Digital printing is a relatively recent application. The first digital printers were launched in the early 1990s and over the last 30 years have expanded to become a major segment of the printing industry.

Digital printing is a process in which a digital image is printed directly onto a media substrate using a combination of cyan, magenta, yellow, and black inks to create the finished product. As digital printing has grown, so has the wide variety of printers with varying degrees of resolution, image rendering, speed, and durability in today’s marketplace.

Screen printing, on the other hand, is the oldest form of print, dating back to China during the Song Dynasty (960-1279 AD) as a way of transferring designs onto fabrics. Over history, the equipment and technology have changed, but the overall concept of screen printing remains the same.

In the early 1900s, screen printing revolutionized the commercial printing industry, as this process made it easy to print on a wide variety of materials, from fabric, metal, and wood to papers. With the onset of vinyl and plastic materials, the industrial label industry adopted this print method for its longevity and its durability to withstand the outdoor environment.

Comparing these two printing methods as a printer/decorator can be a challenge. Finding the best option for the desired end-use, while keeping costs at bay is the primary focus of decorators. In today’s marketplace, more and more companies expect their brand identity to match across multiple media platforms, from websites to printed products. Customers want the image they see on the computer to match the image on their printed sheet.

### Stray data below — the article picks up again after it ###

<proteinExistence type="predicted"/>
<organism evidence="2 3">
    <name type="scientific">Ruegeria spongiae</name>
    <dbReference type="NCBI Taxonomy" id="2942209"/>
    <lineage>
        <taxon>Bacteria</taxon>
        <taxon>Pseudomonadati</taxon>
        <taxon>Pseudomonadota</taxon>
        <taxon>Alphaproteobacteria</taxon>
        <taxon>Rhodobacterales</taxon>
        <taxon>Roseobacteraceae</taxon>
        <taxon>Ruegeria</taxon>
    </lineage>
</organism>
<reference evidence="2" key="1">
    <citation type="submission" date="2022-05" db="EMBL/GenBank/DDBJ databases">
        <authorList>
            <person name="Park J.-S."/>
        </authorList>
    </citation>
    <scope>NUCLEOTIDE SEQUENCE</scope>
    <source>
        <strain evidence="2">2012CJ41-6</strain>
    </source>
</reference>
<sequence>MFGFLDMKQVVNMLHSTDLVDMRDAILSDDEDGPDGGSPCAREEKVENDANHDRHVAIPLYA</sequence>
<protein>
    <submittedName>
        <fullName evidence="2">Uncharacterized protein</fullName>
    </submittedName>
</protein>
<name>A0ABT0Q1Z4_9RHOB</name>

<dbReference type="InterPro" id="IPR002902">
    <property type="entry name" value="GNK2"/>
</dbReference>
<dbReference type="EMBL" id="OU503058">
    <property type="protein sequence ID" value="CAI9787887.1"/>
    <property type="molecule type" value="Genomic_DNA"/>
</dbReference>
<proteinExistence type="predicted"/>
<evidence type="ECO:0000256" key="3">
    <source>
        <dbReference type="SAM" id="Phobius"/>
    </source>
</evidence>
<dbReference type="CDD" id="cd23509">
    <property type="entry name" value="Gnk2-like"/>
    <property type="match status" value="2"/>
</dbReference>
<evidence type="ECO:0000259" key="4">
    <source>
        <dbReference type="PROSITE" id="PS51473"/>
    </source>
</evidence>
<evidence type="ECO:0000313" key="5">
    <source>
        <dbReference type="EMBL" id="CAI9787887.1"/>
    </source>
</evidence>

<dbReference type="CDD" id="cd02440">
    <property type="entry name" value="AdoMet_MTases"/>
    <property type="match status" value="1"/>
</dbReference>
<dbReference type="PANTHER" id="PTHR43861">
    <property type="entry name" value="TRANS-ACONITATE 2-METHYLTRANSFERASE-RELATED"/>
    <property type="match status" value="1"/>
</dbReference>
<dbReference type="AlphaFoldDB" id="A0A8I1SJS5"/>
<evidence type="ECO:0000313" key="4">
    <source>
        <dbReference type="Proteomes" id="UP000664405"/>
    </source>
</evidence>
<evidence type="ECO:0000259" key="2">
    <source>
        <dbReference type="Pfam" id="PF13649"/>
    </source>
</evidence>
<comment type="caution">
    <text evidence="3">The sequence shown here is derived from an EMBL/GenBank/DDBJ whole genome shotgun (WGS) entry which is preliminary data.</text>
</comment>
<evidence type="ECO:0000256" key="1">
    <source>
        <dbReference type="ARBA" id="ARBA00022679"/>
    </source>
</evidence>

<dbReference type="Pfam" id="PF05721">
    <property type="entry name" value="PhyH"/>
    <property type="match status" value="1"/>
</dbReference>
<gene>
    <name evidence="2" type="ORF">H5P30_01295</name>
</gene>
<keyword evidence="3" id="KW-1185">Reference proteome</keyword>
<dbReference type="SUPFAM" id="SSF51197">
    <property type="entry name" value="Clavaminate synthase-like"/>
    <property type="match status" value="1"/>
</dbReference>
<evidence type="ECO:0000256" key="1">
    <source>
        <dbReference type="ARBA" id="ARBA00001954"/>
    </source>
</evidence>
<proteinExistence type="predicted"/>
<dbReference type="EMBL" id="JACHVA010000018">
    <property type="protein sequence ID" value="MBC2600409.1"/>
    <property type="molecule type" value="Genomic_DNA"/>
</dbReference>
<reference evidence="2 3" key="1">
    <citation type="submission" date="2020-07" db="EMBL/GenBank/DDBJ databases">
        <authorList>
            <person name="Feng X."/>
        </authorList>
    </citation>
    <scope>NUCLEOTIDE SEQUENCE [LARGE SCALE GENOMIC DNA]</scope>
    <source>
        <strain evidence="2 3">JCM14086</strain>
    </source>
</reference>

“As the printer, we (Empire Screen Printing) work with our customers to find solutions and identify potential pitfalls so the outcome is understood and realized throughout the sales and production cycle,” says Alexis Marsh, VP of operations. “The key to this success is knowing and understanding the requirements of the product and what manufacturing process will yield the desired outcome at a fair price to the customer.”

Screen Printing

Traditional screen printing is the hardest output application, with greater tolerances, more variability, elaborate setups, and is labor-intensive. Because of this process, the art goes through a vigorous prepress procedure, and sometimes the art needs to be altered to achieve a successful outcome.

One element in screen printing is the addition of traplines. The standard trapline thickness is .02″ and is typically made with the darkest color (for example, black). The trapline hides two colors below it, which split the difference of the total trapline thickness. If the design has perfect registration, meaning more than one color makes up a graphic shape, then a trapline is needed to hold the integrity of the shape.

Color order is an essential process for setting up art — knowing which colors can bleed under another color is essential. For example, a red and green in the middle of a color spectrum has very little white in the color build. It’s mostly pigment, which is more transparent. When these colors overlap, the overlapping line can turn brown.

The four-color process and halftone printing are more challenging and harder to control with screen printing and can result in moiré pattern, which occurs when the imaging dot interferes with the screen mesh. Graphic line and font thicknesses must be a certain thickness to not fill in or disappear during the printing process. These changes are becoming less desirable with the onset of digital equipment.